French and Italian | Structure and Development of French
F401 | 5569 | Prof. Kevin Rottet

This course provides an introductory description of the structure of
present day French, a perspective on its historical development, and
an overview of some of the current language-related issues in the
French-speaking world. We will first consider the history of Modern
French from an external perspective, by examining some important
historical events in the history of the language, and from an
internal perspective, by looking at some of the specific ways the
language has changed over time. Then we will talk about variation in
French, or how French differs geographically (i.e. dialects
and regional varieties in France and in the French-speaking world),
how it differs socially (i.e. how social categories such as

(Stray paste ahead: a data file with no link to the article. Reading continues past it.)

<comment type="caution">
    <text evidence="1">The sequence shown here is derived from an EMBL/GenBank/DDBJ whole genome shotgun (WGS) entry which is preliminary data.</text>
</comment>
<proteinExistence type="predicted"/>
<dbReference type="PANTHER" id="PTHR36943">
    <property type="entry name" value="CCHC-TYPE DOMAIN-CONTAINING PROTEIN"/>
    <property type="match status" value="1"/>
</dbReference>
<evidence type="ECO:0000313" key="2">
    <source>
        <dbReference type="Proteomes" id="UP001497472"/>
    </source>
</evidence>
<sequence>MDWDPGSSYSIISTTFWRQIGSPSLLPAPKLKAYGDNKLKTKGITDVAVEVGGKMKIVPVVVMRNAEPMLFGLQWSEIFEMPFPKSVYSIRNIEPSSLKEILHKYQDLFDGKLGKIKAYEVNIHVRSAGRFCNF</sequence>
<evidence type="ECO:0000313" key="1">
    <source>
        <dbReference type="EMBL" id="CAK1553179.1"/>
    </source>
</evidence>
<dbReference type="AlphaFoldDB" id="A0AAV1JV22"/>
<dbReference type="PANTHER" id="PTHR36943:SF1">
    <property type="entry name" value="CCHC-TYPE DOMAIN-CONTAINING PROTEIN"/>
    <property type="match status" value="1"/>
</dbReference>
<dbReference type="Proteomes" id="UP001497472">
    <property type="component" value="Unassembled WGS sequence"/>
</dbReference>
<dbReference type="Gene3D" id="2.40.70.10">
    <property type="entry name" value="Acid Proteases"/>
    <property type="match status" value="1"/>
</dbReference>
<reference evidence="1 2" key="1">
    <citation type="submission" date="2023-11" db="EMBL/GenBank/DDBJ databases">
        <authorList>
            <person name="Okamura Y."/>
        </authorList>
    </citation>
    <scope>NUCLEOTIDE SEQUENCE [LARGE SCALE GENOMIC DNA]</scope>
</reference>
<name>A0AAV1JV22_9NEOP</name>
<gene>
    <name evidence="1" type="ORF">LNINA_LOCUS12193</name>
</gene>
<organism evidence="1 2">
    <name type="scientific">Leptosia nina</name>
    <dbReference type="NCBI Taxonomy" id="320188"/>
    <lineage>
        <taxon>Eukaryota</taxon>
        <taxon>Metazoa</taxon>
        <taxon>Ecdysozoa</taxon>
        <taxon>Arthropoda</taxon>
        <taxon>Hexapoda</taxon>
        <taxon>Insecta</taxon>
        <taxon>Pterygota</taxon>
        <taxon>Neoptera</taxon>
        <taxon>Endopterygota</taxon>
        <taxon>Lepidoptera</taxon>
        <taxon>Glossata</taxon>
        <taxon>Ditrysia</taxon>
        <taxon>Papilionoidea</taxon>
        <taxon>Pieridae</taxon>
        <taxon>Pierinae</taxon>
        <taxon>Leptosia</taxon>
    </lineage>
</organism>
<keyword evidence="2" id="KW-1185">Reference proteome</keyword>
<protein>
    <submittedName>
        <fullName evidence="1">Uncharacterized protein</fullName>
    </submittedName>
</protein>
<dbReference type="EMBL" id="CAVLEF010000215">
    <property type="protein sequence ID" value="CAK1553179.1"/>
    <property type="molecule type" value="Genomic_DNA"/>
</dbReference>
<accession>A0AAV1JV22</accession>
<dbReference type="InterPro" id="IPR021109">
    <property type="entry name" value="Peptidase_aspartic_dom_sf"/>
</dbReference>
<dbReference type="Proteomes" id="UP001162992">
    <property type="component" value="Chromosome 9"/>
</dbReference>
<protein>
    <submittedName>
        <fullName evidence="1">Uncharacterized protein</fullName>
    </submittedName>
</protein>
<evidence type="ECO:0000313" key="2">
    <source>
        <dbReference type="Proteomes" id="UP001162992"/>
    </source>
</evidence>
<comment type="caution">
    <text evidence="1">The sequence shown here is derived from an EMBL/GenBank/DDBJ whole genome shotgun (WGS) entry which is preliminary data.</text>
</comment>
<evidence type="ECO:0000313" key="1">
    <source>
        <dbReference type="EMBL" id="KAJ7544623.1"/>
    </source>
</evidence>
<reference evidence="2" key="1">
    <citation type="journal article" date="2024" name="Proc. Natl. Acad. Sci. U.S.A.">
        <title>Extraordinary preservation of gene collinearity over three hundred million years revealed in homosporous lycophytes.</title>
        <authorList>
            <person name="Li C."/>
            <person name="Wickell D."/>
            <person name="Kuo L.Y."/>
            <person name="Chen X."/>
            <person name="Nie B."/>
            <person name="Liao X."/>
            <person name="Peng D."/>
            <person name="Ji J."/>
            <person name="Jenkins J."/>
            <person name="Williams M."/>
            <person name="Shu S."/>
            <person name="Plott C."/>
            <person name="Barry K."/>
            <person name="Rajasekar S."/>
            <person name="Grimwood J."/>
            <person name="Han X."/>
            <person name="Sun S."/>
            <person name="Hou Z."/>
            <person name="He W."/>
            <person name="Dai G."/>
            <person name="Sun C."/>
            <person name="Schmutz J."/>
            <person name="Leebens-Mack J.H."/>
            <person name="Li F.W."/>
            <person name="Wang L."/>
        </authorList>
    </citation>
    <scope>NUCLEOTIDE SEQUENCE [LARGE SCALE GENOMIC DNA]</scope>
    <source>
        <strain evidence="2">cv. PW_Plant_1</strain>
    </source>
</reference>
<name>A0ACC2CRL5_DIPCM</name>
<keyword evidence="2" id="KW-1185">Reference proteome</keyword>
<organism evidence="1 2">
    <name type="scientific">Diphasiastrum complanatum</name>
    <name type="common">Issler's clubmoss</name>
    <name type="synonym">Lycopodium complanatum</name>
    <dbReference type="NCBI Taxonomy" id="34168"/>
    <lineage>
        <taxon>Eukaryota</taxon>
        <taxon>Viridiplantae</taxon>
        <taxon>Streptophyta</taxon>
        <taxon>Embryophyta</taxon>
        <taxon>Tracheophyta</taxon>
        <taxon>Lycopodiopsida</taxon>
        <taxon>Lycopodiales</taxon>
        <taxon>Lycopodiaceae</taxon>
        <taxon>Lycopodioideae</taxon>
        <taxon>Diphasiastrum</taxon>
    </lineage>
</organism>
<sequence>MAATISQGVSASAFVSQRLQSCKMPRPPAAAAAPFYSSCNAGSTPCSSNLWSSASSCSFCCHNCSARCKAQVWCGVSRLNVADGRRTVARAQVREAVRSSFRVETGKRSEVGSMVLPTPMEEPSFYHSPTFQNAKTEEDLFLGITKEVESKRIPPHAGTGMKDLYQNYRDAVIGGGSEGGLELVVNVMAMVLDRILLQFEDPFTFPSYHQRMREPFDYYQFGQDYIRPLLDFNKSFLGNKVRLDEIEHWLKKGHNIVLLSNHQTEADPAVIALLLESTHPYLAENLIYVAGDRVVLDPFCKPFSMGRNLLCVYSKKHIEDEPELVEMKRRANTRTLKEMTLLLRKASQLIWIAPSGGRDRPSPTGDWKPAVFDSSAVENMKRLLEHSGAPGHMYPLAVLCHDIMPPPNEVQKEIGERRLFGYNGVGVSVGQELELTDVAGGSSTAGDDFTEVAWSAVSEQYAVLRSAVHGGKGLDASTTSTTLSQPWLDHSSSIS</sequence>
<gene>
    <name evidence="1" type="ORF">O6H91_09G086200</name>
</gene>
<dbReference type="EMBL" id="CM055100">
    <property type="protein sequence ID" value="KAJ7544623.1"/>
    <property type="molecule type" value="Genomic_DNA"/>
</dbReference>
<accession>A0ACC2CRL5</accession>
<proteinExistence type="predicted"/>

socioeconomic class or sex are reflected in language use), and how
it differs situationally (i.e. how people change the ways
they speak depending on who they’re talking to, the formality of the
situation, etc.). Along the way we will look at spoken versus
written French, slang, and français populaire. Next we will
discuss directions for the future: how French creates new words
(neologisms), copes with English influence (Anglicisms), and issues
concerning the feminization of the names of occupations
traditionally practiced only by males. The textbook will be Walter's
(1988) Le français dans tous les sens. Other readings will be
on reserve at the Main Library.